The Concept, Design and Development Process

1: The Wish List

In this first stage, you will send me your wish list of pages or sections for the site. It can be as simple as a bullet list. You may have already sent me a rough list, or I may have proposed something similar. Once we start the project you will need to send me your latest version of the wish list.

The aim here is to get as close to the final list of content as possible before I start the layout out of the site structure (wireframes).

For author websites it could look something like this:

  • Homepage
  • About the Book (author intro, buy links, jacket art, praise, excerpt, Q&A)
  • Other Work
  • About the Author
  • News and Events
  • Instagram Feed
  • Contact

2: Wireframe Content Map


Once you have approved and signed-off on the wish list I will start building the wireframe blueprints for the site. These outlines are not intended to represent the final visual syle - they are more like the framework of a building before the walls go up or anything gets decorated.

This part of the process can involve several revisions and conversations around what's to be included on the site.

It is not unusual for this part of the project to throw up new ideas or concepts to improve the final user experience.

During this period you will be collating together your content for the site, and making sure you are clear on what's required. The "Wireframes" are designed to help with this.

It is important we get the wireframe content map finalized at this point. Changes to the structure of the site and layout of pages in the later design stages can slow things down and add to costs.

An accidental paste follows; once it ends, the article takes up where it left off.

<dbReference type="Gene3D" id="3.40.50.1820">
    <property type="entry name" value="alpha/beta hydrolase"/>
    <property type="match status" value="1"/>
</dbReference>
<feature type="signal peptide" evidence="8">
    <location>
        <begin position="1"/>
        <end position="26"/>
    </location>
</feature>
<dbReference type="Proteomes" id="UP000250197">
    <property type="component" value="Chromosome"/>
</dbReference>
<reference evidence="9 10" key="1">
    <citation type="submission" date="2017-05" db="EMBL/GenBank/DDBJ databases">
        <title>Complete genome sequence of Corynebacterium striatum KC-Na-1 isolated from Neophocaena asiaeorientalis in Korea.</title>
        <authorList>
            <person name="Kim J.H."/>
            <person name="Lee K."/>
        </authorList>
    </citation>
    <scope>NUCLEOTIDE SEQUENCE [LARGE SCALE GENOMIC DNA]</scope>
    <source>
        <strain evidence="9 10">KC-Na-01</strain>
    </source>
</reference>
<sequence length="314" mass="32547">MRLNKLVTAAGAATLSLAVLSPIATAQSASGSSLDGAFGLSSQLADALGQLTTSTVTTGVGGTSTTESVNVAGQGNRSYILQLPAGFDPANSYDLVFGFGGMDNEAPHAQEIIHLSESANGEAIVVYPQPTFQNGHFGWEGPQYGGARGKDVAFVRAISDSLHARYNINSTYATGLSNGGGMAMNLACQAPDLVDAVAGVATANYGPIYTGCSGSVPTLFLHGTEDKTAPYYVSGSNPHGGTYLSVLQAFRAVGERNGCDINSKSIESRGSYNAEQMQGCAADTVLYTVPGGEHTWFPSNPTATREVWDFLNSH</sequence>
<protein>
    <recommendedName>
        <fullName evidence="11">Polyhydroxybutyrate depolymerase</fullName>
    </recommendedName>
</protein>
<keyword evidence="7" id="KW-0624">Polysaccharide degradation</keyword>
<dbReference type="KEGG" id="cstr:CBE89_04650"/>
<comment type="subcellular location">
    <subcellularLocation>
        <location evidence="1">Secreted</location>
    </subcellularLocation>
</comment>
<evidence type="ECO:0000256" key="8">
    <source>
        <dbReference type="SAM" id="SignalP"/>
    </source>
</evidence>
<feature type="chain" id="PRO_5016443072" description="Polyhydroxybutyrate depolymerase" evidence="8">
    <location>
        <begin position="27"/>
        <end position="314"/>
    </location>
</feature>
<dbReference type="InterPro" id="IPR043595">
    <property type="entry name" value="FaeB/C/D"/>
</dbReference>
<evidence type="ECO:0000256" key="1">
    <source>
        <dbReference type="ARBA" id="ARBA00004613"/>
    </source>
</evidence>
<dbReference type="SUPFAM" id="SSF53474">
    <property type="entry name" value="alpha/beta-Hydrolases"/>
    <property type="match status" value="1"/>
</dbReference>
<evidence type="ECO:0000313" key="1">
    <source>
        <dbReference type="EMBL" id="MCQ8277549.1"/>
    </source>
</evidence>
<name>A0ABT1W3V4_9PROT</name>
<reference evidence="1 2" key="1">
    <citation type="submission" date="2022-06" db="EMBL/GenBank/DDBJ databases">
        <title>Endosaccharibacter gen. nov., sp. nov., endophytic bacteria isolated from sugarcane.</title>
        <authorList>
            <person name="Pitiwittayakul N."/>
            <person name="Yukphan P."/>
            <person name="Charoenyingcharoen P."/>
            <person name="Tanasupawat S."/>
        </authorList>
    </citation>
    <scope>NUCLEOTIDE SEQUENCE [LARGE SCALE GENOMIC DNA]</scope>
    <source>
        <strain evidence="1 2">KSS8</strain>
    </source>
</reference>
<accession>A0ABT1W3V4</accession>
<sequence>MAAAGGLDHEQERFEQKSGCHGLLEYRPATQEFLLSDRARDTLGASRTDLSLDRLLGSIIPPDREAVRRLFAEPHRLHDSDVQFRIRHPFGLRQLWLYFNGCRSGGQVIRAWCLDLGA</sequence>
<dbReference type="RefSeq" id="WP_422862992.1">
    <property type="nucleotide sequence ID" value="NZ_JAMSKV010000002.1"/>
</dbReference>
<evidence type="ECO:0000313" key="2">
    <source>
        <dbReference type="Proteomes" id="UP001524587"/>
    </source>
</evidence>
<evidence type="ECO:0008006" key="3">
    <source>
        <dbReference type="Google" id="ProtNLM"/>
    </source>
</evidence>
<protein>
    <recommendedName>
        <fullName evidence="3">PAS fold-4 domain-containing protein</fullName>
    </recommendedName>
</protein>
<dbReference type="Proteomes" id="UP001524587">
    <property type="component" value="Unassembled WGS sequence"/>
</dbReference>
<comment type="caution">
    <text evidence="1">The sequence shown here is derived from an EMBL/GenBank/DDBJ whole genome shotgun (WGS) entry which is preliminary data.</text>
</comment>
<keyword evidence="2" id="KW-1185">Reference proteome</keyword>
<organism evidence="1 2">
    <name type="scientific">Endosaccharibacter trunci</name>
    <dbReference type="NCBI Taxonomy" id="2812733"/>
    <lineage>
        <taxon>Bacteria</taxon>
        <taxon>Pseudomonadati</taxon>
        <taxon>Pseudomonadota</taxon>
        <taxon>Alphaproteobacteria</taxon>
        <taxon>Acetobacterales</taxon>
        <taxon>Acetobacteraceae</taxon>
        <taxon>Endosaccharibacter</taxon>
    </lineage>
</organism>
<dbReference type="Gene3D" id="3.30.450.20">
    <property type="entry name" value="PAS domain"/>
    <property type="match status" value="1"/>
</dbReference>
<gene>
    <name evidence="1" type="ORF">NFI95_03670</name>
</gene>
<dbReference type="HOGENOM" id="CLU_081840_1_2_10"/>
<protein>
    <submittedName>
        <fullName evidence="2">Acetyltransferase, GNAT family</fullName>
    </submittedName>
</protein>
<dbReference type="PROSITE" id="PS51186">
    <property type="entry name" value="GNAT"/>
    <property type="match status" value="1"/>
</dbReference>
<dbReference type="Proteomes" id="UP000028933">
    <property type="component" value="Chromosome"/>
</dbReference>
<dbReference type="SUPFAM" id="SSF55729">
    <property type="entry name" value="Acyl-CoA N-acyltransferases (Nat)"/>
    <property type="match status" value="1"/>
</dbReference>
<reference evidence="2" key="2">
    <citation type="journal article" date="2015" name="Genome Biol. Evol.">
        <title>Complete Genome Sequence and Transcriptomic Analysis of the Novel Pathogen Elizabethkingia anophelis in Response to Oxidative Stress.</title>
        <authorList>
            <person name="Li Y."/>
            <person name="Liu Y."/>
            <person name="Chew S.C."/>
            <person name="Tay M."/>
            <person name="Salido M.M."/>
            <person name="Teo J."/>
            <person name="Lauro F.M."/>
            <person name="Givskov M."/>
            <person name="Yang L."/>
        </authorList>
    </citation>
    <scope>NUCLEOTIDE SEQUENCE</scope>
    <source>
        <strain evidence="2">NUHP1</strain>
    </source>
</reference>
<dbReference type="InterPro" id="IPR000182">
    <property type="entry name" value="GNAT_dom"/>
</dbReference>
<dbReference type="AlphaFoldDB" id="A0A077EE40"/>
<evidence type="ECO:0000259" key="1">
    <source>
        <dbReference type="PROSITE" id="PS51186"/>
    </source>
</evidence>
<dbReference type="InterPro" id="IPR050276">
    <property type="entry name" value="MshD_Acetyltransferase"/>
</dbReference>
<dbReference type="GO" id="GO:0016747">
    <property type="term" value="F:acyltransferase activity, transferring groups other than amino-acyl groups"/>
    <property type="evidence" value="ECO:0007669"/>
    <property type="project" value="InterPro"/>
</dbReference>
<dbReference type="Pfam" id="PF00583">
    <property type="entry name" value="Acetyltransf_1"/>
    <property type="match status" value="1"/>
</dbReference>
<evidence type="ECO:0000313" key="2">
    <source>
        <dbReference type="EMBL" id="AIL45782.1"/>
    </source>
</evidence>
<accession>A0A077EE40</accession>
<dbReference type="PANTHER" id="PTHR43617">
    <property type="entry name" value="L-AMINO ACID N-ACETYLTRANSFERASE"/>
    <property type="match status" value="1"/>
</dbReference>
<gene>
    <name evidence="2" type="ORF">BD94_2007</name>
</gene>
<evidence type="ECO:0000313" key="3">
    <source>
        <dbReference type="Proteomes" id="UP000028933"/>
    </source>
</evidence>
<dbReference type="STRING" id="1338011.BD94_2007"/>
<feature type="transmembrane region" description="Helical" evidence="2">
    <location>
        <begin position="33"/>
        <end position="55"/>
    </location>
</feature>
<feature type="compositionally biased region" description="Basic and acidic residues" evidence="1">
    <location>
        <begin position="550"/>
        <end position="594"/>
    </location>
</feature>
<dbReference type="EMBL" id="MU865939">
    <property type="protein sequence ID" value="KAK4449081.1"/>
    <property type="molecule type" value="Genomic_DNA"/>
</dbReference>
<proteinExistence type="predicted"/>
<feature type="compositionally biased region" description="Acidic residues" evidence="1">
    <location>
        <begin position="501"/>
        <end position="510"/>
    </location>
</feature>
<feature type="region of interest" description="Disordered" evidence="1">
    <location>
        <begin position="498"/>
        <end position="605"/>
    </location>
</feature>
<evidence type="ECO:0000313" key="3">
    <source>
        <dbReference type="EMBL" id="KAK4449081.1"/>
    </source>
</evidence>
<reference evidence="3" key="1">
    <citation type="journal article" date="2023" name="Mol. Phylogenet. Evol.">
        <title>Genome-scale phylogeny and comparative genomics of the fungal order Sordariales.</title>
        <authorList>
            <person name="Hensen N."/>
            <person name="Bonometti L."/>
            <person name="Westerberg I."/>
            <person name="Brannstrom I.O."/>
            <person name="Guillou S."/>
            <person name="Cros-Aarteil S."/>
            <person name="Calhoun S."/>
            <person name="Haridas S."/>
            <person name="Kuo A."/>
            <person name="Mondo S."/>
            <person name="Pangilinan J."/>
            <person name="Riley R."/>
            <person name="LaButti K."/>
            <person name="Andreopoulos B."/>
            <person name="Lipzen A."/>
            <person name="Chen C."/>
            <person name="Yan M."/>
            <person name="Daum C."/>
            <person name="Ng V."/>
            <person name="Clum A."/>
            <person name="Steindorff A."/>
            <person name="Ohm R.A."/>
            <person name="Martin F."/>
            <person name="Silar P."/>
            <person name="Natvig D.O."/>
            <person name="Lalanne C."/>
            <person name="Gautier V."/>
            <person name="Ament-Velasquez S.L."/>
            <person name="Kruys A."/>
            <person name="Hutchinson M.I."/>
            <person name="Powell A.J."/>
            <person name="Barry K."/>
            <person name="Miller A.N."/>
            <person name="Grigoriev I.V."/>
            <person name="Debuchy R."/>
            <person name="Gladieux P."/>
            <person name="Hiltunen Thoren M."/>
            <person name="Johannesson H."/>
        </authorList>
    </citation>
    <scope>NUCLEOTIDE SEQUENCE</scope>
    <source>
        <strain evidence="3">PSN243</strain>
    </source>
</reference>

The visual design stage and style concepts can start once you have approved and signed off the final versions of the wireframes.

3: Mock Ups and Style Guide


Once you have approved and signed-off on wireframe blueprints I can commence the concepts for the look of the site.

We will focus on the home-page and a typical section page. These mock images are used for us to work together and arrive at a brand style-for your new website and the user experience.

Depending on the type of user experience we're looking for, I may set up a Pinterest "Mood board". This is a private digital scrapbook where we can share images and visual notes. The aim is to give me a rich source of cues as I work on the sie concepts.

The design work at this stage is fairly comprehensive as we aim to establish the typography, colors, graphics, images, voice, and atmosphere for the site.

This is not the stage to edit copy or fine-tune individual sections. Quite often I will use latin "placeholder" text, images you've supplied or pictures I have researched, that can help indicate the type of visual language to be established.

4: Building, Testing, Proofing

Crew of the Apache blasting barge, NYC

 When we have your sign-off on the visuals we can begin building the site!

I will need all your final content at this stage. It should be sent at one time as plain-text email. There should be no formatting other than italics. The content you send me should be proofed, final and for publication. The build process can quickly spiral out of control (and costs!) if I have to edit or replace copy you have already sent.

Once the site is built you will need to re-proof the pages and posts as errors or omissions can occur as the content moves across various platforms.

We may need to consider new features once I see your final content. Some of this is to be expected but if there are major new blocks of work I will let you know of any costs over the original estimate.

Changes to the design or layout of the site at this stage will almost certainly create additional work, so it is important we think carefully before making any changes.Once the site is built we usually have a week or so of testing. It is your responsibility to check everything is as you want it to be.

Finally, once you give me the all-clear we can make the site live, or hand it over to your hosting company.